Opportunity #2: SaaS
Each of the cloud offerings mentioned above presents a market opportunity to service providers. According to recent research by Everest Group, 80 per cent of enterprises are well along the road to SaaS adoption, having either piloted adoption or already adopted SaaS solutions. As SaaS is no longer a fringe construct, and has become a prime investment focus for enterprises, this proves an excellent hunting ground for service companies. While many are assuming SaaS is easy to deploy, integrating cloud packages with legacy systems and setting up system security measures is a job for professional integrators. As Everest Group found, over 40 per cent of the budget among service providers for SaaS engagements goes on consulting and customization.
Opportunity #3: specialization
With IT having become so complex, it’s difficult to master all domains perfectly, unless you’re one of the big, global, players. By specializing in just a few solutions, a service provider can carve out an interesting and lucrative niche. Focusing on big data, an offer of ‘Datalakes-as-a-Service’ is certain to stand out. Ever more of our partners are putting ‘Back-up-as-a-Service’ in their catalog, using Dell EMC products like Avamar and Data Domain. Others are making their name in the area of information security. These are all ideal opportunities to deliver value to enterprises.
Opportunity #4: proximity
The European market consists mainly of medium-sized companies that prefer a local partner. The fact that public cloud vendors like Microsoft and Amazon are regarded as American players that will host data on US soil rather than close to your home, is definitely an advantage to European players or service providers that have strong local subsidiaries. Anyway, local companies prefer local partners. Proximity is a key characteristic that local service providers can leverage in their discussions. Being close to clients always pays off, as it allows you to get involved early on in the process, effectively assisting companies in designing their solution and making technology choices. Customer intimacy is the name of the game!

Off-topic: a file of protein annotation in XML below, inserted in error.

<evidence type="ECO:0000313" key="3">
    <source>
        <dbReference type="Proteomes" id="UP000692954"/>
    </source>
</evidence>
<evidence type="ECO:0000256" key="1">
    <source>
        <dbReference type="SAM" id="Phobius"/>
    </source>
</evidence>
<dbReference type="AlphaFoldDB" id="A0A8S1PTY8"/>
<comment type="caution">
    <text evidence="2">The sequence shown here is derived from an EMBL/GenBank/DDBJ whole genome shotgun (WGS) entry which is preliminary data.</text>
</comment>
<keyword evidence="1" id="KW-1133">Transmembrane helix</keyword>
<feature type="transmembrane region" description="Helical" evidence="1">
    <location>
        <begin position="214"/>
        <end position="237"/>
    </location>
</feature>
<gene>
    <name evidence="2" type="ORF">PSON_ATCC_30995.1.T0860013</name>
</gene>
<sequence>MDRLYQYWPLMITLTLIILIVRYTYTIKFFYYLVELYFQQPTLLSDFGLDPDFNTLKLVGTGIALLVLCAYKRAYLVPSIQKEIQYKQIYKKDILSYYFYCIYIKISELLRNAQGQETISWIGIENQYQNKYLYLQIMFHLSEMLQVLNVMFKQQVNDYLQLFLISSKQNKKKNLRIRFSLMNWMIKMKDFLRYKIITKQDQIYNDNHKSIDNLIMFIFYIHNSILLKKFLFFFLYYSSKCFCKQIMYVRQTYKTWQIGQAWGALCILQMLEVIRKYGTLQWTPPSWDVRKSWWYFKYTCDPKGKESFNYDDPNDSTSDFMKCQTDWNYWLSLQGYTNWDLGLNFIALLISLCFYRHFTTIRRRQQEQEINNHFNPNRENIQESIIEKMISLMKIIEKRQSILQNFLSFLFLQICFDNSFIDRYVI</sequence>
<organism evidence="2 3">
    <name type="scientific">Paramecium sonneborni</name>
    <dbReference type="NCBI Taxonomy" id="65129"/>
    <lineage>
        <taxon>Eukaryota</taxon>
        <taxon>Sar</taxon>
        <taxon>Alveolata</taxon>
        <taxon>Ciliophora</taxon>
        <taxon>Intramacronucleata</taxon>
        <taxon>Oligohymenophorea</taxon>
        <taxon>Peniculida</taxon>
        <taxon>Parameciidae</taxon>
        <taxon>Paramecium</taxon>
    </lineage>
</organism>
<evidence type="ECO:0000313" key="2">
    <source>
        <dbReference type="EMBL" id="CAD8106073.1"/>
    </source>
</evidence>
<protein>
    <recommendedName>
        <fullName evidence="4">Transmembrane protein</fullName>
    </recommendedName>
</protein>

Keeping know-how up, keeping prices down
Although the opportunities are plentiful, the market for service providers brings challenges too. Technology is evolving so fast and vendors are investing so much in research and innovation that keeping pace has become a daunting task. Training the workforce is an imperative which is at odds with being price-competitive. Finding that right balance will never be easy.
Service providers too will need to streamline their organization and for partners building their own datacenters, the mantra of automation and orchestration apply perhaps even more than to the average CIO. Every extra per cent of economies gained in operating the datacenter will go straight to the bottom line. Industrializing the inner processes allows companies to focus on adding value for their clients. And that, of course, is something Dell EMC can also help its local partners with.